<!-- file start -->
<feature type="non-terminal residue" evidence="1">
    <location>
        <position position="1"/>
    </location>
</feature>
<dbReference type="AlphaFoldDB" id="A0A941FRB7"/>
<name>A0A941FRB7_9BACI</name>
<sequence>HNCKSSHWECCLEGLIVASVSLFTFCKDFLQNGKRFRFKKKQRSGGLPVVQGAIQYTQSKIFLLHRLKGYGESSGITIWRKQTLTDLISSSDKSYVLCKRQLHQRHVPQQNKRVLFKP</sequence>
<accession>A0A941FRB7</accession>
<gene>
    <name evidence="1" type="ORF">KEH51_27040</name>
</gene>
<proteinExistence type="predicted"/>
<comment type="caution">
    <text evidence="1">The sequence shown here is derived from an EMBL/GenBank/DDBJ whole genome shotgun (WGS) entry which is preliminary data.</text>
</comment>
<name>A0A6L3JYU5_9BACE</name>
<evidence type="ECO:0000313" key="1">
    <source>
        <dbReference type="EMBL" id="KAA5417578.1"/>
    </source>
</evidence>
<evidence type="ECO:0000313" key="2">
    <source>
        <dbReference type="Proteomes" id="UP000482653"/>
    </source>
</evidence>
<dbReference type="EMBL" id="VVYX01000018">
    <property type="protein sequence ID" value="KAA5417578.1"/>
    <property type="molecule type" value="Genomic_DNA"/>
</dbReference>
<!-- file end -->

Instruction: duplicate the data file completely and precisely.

<feature type="non-terminal residue" evidence="1">
    <location>
        <position position="1"/>
    </location>
</feature>
<dbReference type="AlphaFoldDB" id="A0A941FRB7"/>
<name>A0A941FRB7_9BACI</name>
<sequence>HNCKSSHWECCLEGLIVASVSLFTFCKDFLQNGKRFRFKKKQRSGGLPVVQGAIQYTQSKIFLLHRLKGYGESSGITIWRKQTLTDLISSSDKSYVLCKRQLHQRHVPQQNKRVLFKP</sequence>
<accession>A0A941FRB7</accession>
<gene>
    <name evidence="1" type="ORF">KEH51_27040</name>
</gene>
<proteinExistence type="predicted"/>
<comment type="caution">
    <text evidence="1">The sequence shown here is derived from an EMBL/GenBank/DDBJ whole genome shotgun (WGS) entry which is preliminary data.</text>
</comment>
<name>A0A6L3JYU5_9BACE</name>
<evidence type="ECO:0000313" key="1">
    <source>
        <dbReference type="EMBL" id="KAA5417578.1"/>
    </source>
</evidence>
<evidence type="ECO:0000313" key="2">
    <source>
        <dbReference type="Proteomes" id="UP000482653"/>
    </source>
</evidence>
<dbReference type="EMBL" id="VVYX01000018">
    <property type="protein sequence ID" value="KAA5417578.1"/>
    <property type="molecule type" value="Genomic_DNA"/>
</dbReference>